Penn State? Pitt’s biggest rival school? The polar opposite, arch nemesis, greatest evil of Pitt? Absolutely not.
I told them that there was absolutely no way that they could convince me to go to Penn State. Growing up in central Pennsylvania in what I liked to call a “Penn State Cult,” I held a lingering grudge against the school. And my whole life, my parents pushed me to go to Penn State because my dad’s employment there meant a nice tuition discount. But I brushed aside the great opportunity because I couldn’t see past my polluted perception of the school. At the time I considered it NBD to go into an absurd amount of debt over college.
I wanted to stray from my surroundings growing up, trying my hardest to identity as a nonconformist. Going to Penn State compromised all my ideals on conformity. It seemed only natural to dislike Penn State.
But I still lived under my parents’ roof. And they made me visit Penn State again. Another scheduled visit became their last resort, and they hoped I would change my mind. I felt bad. The more I tried to put myself into their position, the worse I felt. I began to understand that they weren’t pushing Penn State to make me upset—they just wanted me to feel happy.
They knew I wouldn’t always stay happy attending a school we simply couldn’t afford, especially when an affordable (and probably better) option existed out there. They knew my father worked hard at a job he didn’t always like in a place he didn’t always like to give me the unique opportunity to go to a top-notch college for an affordable price.
I needed to distinguish what my deep down, true dreams were. My dream wasn’t always to go to college. I wanted to write, to travel, to immerse myself into varying cultures and speaking amongst varying backgrounds of people. College was—and still is—only a stepping stone to the my true dreams. And I’m privileged enough to get the opportunity to earn an education at a fair price. This, ultimately, will allow me to fulfill my true dreams. Not everyone gets so lucky.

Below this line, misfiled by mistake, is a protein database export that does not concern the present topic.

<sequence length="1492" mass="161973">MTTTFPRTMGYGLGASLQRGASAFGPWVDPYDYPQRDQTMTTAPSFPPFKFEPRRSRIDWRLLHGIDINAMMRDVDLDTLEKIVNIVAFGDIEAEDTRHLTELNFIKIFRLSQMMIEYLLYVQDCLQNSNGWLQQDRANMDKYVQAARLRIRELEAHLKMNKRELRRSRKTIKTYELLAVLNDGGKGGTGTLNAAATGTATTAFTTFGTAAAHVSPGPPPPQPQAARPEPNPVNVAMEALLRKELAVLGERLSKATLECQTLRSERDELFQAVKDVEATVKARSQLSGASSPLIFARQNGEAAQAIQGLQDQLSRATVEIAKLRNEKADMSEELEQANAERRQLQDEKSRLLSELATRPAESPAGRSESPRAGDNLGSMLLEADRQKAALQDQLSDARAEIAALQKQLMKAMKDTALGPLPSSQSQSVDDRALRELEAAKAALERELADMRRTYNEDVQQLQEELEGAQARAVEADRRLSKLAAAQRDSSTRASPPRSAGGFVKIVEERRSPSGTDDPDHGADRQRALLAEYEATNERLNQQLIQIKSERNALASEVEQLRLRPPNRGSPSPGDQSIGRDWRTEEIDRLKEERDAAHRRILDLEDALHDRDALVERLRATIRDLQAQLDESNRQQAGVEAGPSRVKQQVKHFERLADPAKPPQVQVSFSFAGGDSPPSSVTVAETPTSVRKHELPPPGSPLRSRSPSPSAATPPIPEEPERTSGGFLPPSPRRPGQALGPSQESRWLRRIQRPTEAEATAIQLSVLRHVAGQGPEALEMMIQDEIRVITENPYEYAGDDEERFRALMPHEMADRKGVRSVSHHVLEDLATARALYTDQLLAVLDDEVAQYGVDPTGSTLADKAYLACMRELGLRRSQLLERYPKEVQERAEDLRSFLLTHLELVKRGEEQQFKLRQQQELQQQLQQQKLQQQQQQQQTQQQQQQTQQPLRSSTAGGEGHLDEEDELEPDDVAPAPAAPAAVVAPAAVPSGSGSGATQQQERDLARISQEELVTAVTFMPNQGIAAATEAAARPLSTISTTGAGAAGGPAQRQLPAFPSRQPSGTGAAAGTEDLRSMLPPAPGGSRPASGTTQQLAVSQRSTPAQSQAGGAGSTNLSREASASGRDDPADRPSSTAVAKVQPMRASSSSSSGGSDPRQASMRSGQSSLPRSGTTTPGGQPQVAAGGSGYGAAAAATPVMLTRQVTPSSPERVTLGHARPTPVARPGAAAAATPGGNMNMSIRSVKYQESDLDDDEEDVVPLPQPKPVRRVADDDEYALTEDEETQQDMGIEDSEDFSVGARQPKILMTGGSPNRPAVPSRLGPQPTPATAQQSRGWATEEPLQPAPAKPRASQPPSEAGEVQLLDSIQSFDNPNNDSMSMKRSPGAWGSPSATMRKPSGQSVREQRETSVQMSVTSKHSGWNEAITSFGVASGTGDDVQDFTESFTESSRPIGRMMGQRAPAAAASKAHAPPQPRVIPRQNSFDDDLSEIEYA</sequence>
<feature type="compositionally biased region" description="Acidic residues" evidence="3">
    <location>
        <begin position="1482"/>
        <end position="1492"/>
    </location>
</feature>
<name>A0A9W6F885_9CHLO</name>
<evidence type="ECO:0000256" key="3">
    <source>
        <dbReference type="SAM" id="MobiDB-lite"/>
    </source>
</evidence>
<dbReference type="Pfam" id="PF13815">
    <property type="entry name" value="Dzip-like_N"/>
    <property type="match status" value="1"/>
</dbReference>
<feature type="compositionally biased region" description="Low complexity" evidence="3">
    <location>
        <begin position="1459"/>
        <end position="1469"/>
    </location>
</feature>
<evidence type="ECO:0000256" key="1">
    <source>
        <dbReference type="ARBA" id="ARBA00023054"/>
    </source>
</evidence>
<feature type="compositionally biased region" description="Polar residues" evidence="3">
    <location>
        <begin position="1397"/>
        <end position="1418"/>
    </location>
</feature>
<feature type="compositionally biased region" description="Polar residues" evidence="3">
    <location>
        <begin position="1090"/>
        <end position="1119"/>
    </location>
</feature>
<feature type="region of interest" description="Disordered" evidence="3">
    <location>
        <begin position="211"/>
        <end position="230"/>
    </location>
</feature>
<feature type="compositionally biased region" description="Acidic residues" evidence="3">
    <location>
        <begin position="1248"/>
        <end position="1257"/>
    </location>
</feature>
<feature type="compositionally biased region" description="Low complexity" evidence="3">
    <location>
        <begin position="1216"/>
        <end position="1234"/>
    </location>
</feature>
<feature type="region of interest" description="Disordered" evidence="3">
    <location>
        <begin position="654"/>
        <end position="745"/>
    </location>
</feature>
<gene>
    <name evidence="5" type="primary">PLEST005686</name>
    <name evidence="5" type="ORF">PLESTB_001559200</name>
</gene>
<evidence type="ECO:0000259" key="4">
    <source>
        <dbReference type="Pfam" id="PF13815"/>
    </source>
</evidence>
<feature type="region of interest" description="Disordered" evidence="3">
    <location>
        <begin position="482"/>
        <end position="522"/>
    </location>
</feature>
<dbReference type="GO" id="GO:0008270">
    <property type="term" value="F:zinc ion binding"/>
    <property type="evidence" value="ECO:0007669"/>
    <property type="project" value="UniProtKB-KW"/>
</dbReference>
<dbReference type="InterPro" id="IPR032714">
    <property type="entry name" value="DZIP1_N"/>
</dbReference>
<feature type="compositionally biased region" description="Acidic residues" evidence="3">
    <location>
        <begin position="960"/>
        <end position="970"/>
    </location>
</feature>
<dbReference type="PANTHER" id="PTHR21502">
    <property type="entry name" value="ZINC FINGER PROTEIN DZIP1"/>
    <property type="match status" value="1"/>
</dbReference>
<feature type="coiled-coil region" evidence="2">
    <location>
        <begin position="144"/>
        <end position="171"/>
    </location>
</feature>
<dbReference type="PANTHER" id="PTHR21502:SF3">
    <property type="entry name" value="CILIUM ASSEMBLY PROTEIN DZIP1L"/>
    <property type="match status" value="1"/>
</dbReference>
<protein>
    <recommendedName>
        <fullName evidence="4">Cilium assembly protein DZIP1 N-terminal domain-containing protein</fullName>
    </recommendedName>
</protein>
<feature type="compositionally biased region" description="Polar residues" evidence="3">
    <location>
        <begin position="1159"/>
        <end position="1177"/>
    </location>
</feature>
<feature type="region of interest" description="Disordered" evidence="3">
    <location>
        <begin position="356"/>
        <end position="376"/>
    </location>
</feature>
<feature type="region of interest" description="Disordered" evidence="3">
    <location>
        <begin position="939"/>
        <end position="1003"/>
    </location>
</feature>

So for the third time, we took the two hour drive to Happy Valley and toured campus. And with an open mind and a different perspective, I began to love it. After some discussion and comparing what both colleges offered me, I realized that Penn State truly was always the better option. I put down my deposit to Penn State.
Now I am officially a Nittany Lion.
At the end of the day, Penn State isn’t exactly where I want to be. State College isn’t a big city, and it’s relatively close to home. But I accepted these flaws.
It’s not Pitt, but it’s so much more in a different aspect. Penn State’s College of Communication offers a phenomenal program plus endless and unique opportunities. Everyone there seems extremely passionate and welcoming. If the people there ever experienced a similar situation as me, you wouldn’t know because of their overwhelming love and spirit for the school and life.
I hope to eventually love Penn State as much as them, because I now realize that I am so blessed to even walk on a college campus as a student.
Sometimes, actually most times, life doesn’t always turn out how you envision, or take you where you think you wanted to go. Or life throws you a curveball you never expected. Or you don’t always get what you want. But, I believe that a plan exists for every individual, and a purpose lies behind every place life takes them. And as cheesy as it sounds, it’s not about where you are or what situation you find yourself in. Your attitude and what you make out of it matters more.
I am thankful I eventually opened my mind and stepped out of my comfort zone because now I feel excited about going to college. And no matter where I end up, and I will take full advantage of my educational opportunity to lift myself and others.
No hard feelings, Pitt.